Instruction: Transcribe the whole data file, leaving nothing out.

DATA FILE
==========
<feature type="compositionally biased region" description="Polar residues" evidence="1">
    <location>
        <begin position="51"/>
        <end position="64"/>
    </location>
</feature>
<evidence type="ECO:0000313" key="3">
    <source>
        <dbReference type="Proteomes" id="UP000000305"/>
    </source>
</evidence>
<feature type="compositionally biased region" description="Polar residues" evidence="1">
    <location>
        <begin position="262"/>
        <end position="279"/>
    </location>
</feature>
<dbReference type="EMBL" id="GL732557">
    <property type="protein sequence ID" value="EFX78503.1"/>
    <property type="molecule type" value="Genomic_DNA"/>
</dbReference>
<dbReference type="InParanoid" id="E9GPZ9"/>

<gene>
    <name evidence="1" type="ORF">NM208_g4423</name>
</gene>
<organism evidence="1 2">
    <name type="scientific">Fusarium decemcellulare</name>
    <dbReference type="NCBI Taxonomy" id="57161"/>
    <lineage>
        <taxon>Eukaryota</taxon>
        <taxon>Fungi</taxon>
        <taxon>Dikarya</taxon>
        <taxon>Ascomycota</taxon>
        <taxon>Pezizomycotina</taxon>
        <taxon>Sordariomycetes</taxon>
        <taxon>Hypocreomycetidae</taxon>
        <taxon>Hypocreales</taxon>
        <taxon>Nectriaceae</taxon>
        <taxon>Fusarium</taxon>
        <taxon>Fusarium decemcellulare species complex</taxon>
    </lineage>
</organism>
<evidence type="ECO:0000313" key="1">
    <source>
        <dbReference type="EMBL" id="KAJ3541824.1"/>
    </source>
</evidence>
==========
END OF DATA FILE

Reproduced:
<feature type="compositionally biased region" description="Polar residues" evidence="1">
    <location>
        <begin position="51"/>
        <end position="64"/>
    </location>
</feature>
<evidence type="ECO:0000313" key="3">
    <source>
        <dbReference type="Proteomes" id="UP000000305"/>
    </source>
</evidence>
<feature type="compositionally biased region" description="Polar residues" evidence="1">
    <location>
        <begin position="262"/>
        <end position="279"/>
    </location>
</feature>
<dbReference type="EMBL" id="GL732557">
    <property type="protein sequence ID" value="EFX78503.1"/>
    <property type="molecule type" value="Genomic_DNA"/>
</dbReference>
<dbReference type="InParanoid" id="E9GPZ9"/>

<gene>
    <name evidence="1" type="ORF">NM208_g4423</name>
</gene>
<organism evidence="1 2">
    <name type="scientific">Fusarium decemcellulare</name>
    <dbReference type="NCBI Taxonomy" id="57161"/>
    <lineage>
        <taxon>Eukaryota</taxon>
        <taxon>Fungi</taxon>
        <taxon>Dikarya</taxon>
        <taxon>Ascomycota</taxon>
        <taxon>Pezizomycotina</taxon>
        <taxon>Sordariomycetes</taxon>
        <taxon>Hypocreomycetidae</taxon>
        <taxon>Hypocreales</taxon>
        <taxon>Nectriaceae</taxon>
        <taxon>Fusarium</taxon>
        <taxon>Fusarium decemcellulare species complex</taxon>
    </lineage>
</organism>
<evidence type="ECO:0000313" key="1">
    <source>
        <dbReference type="EMBL" id="KAJ3541824.1"/>
    </source>
</evidence>